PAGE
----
Nov 102011
 
Authors: Andrew Carrera

Baby boomers are getting older, and the quality of their retirement in Fort Collins is being partially determined by the unlikeliest of local residents.

In an event arranged by CSU’s Center for Public Deliberation (CPD), approximately 25 of the organization’s student employees helped facilitate a 170-person community discussion on the issue of retirement within the city. Small focus groups touched on issues such as affordable health care, transportation and housing for senior citizens on Thursday.

“It’s just nice to represent the student population in a positive light,” said Meghan Carpenter, a CSU senior political science major who helped lead a discussion group. “I think a lot of times students get a negative connotation associated with them.”

Plans for the event started when the Fort Collins Senior Advisory Board, a city commission, and the Fort Collins Senior Center approached the CPD about conducting a local conversation based on issues facing the area’s retiring population.

The CPD will prepare the information it gathered from Thursday and turn it into community programs in the spring of 2012.

The series of events come as the city’s baby boom generation, a large group of Americans who were born between 1946 and 1957 and are around 63 years old today, is beginning to consider retirement.

Nationwide, government officials are wondering how social services will be able to support its aging citizens whose needs and wants are different from previous generation of retired persons.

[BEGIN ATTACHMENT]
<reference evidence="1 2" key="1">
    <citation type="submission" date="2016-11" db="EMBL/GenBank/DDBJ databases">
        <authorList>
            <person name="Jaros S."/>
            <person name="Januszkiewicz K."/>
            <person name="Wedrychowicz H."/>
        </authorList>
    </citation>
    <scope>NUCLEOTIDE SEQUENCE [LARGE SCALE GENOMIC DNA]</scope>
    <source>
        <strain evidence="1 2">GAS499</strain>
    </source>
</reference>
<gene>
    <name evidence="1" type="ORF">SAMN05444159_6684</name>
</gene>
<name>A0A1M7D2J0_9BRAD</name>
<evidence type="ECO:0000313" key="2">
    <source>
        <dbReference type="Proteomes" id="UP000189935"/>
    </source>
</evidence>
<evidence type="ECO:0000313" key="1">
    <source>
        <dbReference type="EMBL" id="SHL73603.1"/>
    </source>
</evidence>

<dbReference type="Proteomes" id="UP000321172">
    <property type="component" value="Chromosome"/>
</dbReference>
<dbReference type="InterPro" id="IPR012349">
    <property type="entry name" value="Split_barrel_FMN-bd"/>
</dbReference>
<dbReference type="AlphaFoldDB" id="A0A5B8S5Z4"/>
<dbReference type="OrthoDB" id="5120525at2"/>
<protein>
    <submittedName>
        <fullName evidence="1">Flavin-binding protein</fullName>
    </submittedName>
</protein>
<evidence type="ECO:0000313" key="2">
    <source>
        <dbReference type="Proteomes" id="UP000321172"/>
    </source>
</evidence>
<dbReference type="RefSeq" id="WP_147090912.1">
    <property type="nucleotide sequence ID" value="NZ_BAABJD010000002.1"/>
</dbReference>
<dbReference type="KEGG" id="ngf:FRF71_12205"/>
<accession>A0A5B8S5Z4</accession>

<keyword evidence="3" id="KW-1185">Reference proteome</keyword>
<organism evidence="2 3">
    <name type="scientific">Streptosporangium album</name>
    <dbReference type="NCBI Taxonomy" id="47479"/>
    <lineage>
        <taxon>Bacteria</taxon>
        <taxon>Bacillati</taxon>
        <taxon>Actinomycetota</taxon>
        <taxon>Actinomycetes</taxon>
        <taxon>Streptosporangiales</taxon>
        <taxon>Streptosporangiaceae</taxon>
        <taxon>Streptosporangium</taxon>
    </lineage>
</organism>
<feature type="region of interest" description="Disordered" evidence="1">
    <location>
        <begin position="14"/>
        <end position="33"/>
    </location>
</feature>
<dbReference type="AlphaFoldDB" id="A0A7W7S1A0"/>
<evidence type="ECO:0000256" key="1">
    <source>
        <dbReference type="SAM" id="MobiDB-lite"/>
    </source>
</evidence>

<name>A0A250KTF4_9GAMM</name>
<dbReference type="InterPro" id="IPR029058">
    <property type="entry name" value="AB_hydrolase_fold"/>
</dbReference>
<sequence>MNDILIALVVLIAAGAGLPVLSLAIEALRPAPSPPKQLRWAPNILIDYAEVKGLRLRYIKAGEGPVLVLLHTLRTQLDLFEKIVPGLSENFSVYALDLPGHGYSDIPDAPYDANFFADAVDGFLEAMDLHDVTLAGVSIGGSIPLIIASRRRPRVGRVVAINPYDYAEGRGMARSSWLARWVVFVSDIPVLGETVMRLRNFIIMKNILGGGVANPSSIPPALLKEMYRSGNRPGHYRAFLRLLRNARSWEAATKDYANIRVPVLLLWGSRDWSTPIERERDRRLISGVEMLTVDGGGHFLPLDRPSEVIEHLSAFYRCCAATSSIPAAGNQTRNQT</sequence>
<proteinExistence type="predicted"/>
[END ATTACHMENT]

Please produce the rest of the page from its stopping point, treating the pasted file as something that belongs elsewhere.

“In lots of ways, they’re much more active,” said Martin Carcasson, founder and director of the CSU’s Center for Public Deliberation, adding that today’s baby boomers live longer, healthier lives.

Supporting a growing senior population has special implications for Fort Collins, which Charles Schwab Investment Services named one of the top 10 places to retire in the nation in the spring of 2011.

“The way we’re framing this is how we’re going to maintain that or make it better given that we have an aging population,” said Maggie Dennis, owner of StoryForge, a group consulting the Fort Collins Senior Center on an upcoming addition to their facility.

But that conversation can’t happen effectively, Dennis said, unless all community members participate. Affordable health care, transportation and housing are issues that effect everyone.

“I think we’re trying to open up those discussions and make it intergenerational,” she said.

Senior Reporter Andrew Carrera can be reached at news@collegian.com

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